I ended up having two children who were removed from my care by child protective services because of my drug addiction and poor parenting. One was adopted at birth and the other went to live with my parents. I put myself in a methadone program which I would stay in for five years, using it as a legal way to stay high. Eventually I would detox after my second child was born addicted to methadone and was taken from me. I continued this path of self-destruction. God was someone so far away, so hard to reach, even though the thought of him was always in the back of my mind. Ultimately, my addiction took me to the darkest depths of homelessness and the daily use of heroin. I couldn’t stop. I was headed straight for death.

I ended up pregnant with my third child and this time, I was homeless in San Francisco. One day, I couldn’t take it anymore, and I told God, “Just leave me alone! I never want to talk to you again!” I was so angry at God and I was blaming him for all my bad decisions. Some time went on and, thankfully, God did not respect my request.

After the despair of being without God set in, I recanted my previous position and called out to God again. I said, “I need to know where you are! Show me where you are, God! If you don’t, I cannot live anymore!” I had been contemplating suicide and God answered me just in time. I walked in to a Protestant church in the city and asked them to help me. They were so kind and put me up in a hotel for the night. I was given a phone list of all the local shelters in the area and The Missionaries of Charity homeless shelter for pregnant women — called Queen of Peace — was the first listing on the page. I called them and the mother superior said that they had a bed for me and that I should come now. I went right away. Every day, at 3 o’clock, we would pray the Divine Mercy Chaplet with the sisters and I would spend extra time with them. They were so intriguing to me. I knew about their intense vow of poverty and was struck by their unshakable joy. They radiated happiness and love. I wondered how you could have nothing materially speaking, and be so happy. I had always thought that if I could just get enough of this or that, I would finally be happy. Of course, happiness never came that way. I could tell that what I was witnessing was authentic and that these nuns were genuine. And more than anything else, when they spoke about Jesus, I could tell that they actually knew him. They were talking about someone they knew personally. This was so different from what I had experienced before. I knew that this was real. Finally, I took one of the sisters aside and I told her, “Whatever you have, I want it. Tell me about the Catholic Church.”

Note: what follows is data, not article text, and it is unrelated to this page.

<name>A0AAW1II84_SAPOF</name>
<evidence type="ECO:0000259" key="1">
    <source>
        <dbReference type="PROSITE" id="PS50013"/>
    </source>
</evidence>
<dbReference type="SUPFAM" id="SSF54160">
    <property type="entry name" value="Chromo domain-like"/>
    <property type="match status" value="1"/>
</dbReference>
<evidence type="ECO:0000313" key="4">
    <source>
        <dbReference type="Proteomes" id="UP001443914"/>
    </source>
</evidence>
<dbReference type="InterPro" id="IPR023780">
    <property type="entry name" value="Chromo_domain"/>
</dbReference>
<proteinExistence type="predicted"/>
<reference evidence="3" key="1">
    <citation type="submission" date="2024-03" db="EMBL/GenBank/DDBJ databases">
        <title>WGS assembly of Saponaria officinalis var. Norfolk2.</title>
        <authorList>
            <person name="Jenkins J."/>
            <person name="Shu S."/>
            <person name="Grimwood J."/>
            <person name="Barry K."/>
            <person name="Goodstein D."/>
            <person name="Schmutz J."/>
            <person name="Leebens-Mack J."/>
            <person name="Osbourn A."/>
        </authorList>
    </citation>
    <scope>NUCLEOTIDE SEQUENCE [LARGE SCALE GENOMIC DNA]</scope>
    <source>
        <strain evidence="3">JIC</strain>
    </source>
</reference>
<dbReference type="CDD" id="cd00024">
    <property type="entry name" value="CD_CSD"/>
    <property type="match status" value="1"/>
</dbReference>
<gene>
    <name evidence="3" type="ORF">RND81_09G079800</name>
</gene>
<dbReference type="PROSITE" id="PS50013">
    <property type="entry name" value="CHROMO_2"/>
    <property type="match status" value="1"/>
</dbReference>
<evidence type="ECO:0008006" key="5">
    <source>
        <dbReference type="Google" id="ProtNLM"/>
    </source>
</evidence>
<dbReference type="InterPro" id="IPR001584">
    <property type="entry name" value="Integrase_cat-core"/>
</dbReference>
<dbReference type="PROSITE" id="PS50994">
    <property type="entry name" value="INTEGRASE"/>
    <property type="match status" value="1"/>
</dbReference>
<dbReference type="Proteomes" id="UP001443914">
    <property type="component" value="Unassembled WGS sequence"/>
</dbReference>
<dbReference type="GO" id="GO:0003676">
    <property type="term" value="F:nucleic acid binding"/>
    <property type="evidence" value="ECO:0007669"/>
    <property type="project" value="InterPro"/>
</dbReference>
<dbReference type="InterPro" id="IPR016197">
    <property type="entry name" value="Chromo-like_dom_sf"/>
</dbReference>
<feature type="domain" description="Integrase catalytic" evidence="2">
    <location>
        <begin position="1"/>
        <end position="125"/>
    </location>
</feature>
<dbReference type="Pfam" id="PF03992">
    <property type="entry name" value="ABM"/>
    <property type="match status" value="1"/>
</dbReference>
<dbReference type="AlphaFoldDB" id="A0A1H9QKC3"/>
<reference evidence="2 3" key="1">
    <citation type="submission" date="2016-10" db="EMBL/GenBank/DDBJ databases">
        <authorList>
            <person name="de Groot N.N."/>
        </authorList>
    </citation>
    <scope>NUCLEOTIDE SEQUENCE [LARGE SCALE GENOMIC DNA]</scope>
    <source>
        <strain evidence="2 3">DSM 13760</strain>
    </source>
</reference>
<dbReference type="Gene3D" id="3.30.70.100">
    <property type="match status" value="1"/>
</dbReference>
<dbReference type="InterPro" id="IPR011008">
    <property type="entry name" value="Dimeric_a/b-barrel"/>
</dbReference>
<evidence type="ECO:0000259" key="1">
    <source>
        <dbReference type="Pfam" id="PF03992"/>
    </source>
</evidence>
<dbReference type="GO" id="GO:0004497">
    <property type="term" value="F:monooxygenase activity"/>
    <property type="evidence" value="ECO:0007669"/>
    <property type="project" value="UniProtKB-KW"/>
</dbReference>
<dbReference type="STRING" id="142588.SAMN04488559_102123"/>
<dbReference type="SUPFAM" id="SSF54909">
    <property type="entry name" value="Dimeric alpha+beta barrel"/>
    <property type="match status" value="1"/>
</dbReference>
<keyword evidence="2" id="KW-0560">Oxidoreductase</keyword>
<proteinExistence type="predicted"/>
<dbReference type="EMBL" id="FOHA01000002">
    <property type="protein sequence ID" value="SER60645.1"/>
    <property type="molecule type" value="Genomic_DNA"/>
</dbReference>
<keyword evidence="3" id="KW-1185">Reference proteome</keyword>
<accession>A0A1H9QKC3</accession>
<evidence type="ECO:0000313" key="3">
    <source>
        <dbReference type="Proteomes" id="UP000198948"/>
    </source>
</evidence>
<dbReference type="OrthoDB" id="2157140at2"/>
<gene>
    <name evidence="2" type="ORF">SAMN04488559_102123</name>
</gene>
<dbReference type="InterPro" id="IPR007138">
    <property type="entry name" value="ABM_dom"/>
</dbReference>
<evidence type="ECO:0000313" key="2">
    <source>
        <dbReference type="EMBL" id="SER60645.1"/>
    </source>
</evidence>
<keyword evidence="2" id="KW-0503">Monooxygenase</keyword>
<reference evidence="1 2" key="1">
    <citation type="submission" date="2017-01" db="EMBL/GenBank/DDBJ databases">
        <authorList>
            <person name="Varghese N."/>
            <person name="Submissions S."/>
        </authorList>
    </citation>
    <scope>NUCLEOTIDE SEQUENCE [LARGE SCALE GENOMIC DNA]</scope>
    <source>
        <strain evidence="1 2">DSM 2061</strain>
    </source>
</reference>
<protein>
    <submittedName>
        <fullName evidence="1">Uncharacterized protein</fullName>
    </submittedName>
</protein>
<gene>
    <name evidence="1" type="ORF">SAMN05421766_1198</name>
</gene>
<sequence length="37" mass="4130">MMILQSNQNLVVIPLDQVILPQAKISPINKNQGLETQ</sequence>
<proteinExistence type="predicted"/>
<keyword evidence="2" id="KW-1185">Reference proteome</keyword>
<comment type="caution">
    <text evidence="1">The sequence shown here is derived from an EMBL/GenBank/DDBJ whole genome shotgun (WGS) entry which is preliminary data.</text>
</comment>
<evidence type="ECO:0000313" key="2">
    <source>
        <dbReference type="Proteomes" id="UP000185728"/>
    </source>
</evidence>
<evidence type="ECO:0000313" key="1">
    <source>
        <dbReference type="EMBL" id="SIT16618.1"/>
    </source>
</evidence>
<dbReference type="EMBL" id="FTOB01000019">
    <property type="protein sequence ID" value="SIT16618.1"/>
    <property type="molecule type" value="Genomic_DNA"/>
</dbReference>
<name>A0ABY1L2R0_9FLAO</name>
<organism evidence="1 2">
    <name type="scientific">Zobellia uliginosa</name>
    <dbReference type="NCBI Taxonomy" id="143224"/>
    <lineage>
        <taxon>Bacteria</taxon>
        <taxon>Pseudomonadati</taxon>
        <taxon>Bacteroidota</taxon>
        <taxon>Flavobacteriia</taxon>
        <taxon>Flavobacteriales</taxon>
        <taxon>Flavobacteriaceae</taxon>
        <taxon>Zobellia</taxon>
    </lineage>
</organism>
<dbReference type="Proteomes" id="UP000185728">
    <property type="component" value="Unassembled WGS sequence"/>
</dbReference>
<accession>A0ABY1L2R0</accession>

Ultimately, I went through RCIA in a residential treatment program in San Francisco and was accepted into the Catholic Church at the Easter Vigil, 2015. I had my son Judah while in this yearlong in-patient program and graduated with glowing reports. It was to be the first thing I ever finished in my life. The state of California awarded me sole custody of my baby. I was reunited with my parents after all that time away. My life was beginning to change.